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Robert James Fischer vs Sharav Purevzhav
"Mongolian Barbecue" (game of the day Mar-21-2014)
Varna Olympiad qual-2 (1962), Varna BUL, rd 1, Sep-18
Sicilian Defense: Dragon. Yugoslav Attack Sosonko Variation (B77)  ·  1-0



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Given 52 times; par: 23 [what's this?]

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Kibitzer's Corner
< Earlier Kibitzing  · PAGE 2 OF 2 ·  Later Kibitzing>
May-01-09  WhiteRook48: so I analyzed 21...exd3 for nothing!!
Apr-12-11  nowo: I'm trying to find black's best reply to the mess he's in and everything I look at seems to spell disaster (which is of course why he resigned). Anyone care to offer black's best move anyway, and the continuation? Thanks...
Apr-12-11  TheFocus: <nowo> Just looking at the diagram after 22. Nxe4, we see that White threatens f6+ and then Qh3 wins.

To counter this, Black cannot play 22...gxf5 23. Qg3+ and mate next move.

If 22...f6 23. fxg6 Rh8 (If ...Kxg6 24. Qg3 mate) 24. Rh7+ Rxh7 25. gxh7 and wins.

Is my analysis correct, anyone? Did I miss something?

Apr-15-11  nowo: <TheFocus>
I believe you are correct. I had figured 22...f6 was black's best reply. I couldn't see from there what was white's best move. 23. fxg6 seems to work best for white with no real defense for black after playing out as you wrote. Thanks!
May-26-11  wordfunph: <refutor: this is the famous game where he couldn't make out his opponent's name on his scoresheet so for White he wrote "Fischer" and for Black he wrote "A Mongolian" :)>

yes, from Andrew Soltis book Bobby Fischer Rediscovered..

<In the first round of the Olympiad at Bulgaria's Golden Sands resort in Varna, Fischer found himself paired with an unknown Asian opponent. As he prepared his scoresheet, he tried in vain to figure out how to spell black's name. Fischer looked at his opponent's scoresheet but couldn't decipher the writing. Then he looked at the name card on the side of table but the Cyrillic lettering wasn't much help. Finally, he solved the mystery. In the place of the scoresheet for white he wrote "Fischer". And in the place for black he added, "A Mongolian".>


Premium Chessgames Member
  perfidious: Purevzhav got pureed here.
May-27-11  Cibator: That whole manoeuvre with the KN (to d7 and points west) was just too slow. But BobbyBishop is right: the theory of the Yugoslav was still a bit rudimentary at the time. It wasn't so long before this game that GMs were still castling short against the Dragon.
Aug-24-11  joshuap: A great attack by Fischer
Mar-21-14  RookFile: Well, I would have chopped that bishop off on b3 the first chance that presented itself. You guys are right, Fischer would win anyway because the whole thing was a time wasting maneuver.
Premium Chessgames Member
  An Englishman: Good Evening: I believe Fischer himself said that beating the Dragon was a matter of open the h-file, sac, sac, mate. Black refused both of them in this game, but it didn't make much difference.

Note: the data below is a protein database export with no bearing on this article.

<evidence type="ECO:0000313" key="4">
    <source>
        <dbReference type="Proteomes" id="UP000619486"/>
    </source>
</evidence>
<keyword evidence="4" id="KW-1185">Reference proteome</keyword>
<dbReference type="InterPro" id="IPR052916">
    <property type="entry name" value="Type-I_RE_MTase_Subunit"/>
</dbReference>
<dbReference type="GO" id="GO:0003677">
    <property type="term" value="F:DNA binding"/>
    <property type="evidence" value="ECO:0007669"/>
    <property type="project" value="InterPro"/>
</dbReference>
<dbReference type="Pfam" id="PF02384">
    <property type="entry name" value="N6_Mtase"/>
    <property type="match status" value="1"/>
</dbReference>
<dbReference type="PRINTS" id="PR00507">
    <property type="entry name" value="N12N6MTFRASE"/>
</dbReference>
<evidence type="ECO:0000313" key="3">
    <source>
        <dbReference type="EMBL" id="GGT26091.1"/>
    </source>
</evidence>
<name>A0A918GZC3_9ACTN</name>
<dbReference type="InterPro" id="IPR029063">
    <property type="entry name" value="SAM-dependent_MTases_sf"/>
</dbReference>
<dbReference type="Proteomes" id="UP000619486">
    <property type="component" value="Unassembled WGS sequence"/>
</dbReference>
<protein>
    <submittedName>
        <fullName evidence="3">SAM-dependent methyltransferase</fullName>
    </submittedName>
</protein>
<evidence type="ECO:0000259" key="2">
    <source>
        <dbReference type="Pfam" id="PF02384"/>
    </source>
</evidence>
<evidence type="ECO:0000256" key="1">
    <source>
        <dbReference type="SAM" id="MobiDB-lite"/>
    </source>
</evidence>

Mar-21-14  offramp: That extra chromosome didn't help black at all.
Mar-21-14  superzee: Poor moves by black
Mar-21-14  alfiepa: this is the famous game where he couldn't make out his opponent's name on his scoresheet so for White he wrote "Fischer" and for Black he wrote "A Mongolian" :)

Not! was against Mjagmarsuren - Las Palmas 1970 :-)

Mar-21-14  ossipossi: Putting a Knight in a5 was for nothing, while 13.h4 was to be contrasted with 13...h5. I like Dragon, seems logical but has a lot of weaknesses.
Mar-21-14  gars: <An Englishman>: Good morning. You are right. I quote Fischer's words after his 16th move: "He won't get a second chance to snap off the Bishop! Now I felt the game was in the bag if I didn't botch it. I'd won dozens of skittles games in analogous positions and had it down to a science: pry open the h file, sac, sac ... mate!", as it is in "My Sixty Memorable Games".
Premium Chessgames Member
  kevin86: White will seal in the black king and then force mate with queen and rook.
Mar-21-14  RookFile: It's kind of humorous, but it's possible that what black should do is 12.....Nxb3, followed by ....Nd7 and and ....Nf6. He's already in a tough spot.
Premium Chessgames Member
  diceman: <offramp: That extra chromosome didn't help black at all.>

17... e5 tried to break the bind.

...but white had too much pull.

Feb-20-16  ZonszeinP: Why didn't ask Mr Purevzhav to write his name on his scoresheet?

Just asking

Nov-03-20  cameosis: <his is the famous game where he couldn't make out his opponent's name on his scoresheet so for White he wrote "Fischer" and for Black he wrote "A Mongolian" :)>

true. the united statesian could have simply asked, but that thought never crossed his limited mind. so sad.

Nov-14-20  redwhitechess:

you are welcome

Premium Chessgames Member
  keypusher: I just played through this ? it?s terrific. Too bad it?s slightly overshadowed by the scoresheet issue. But Soltis? story sounds a little fishy. Fischer had been studying Soviet chess magazines for years at this point. Could he really not read his opponent?s name in Cyrillic?
Aug-04-21  RookFile: I don't think Soltis is the only guy saying this happened.
Premium Chessgames Member
  keypusher: < RookFile: It's possible to have bad handwriting in any language.>

Absolutely, and I find Cyrillic cursive really challenging even though I can sort of fight my way through printed Cyrillic. But, per Soltis, there was also a name card in Cyrillic on the side of the table (I suppose that could have been in cursive also).

Premium Chessgames Member
  keypusher: Anyway, you can find pictures from the Olympiad on this page (scroll down). It is an interesting site.

The name cards didn?t use cursive. But as RookFile says it is not as if Soltis is the only source for the story.

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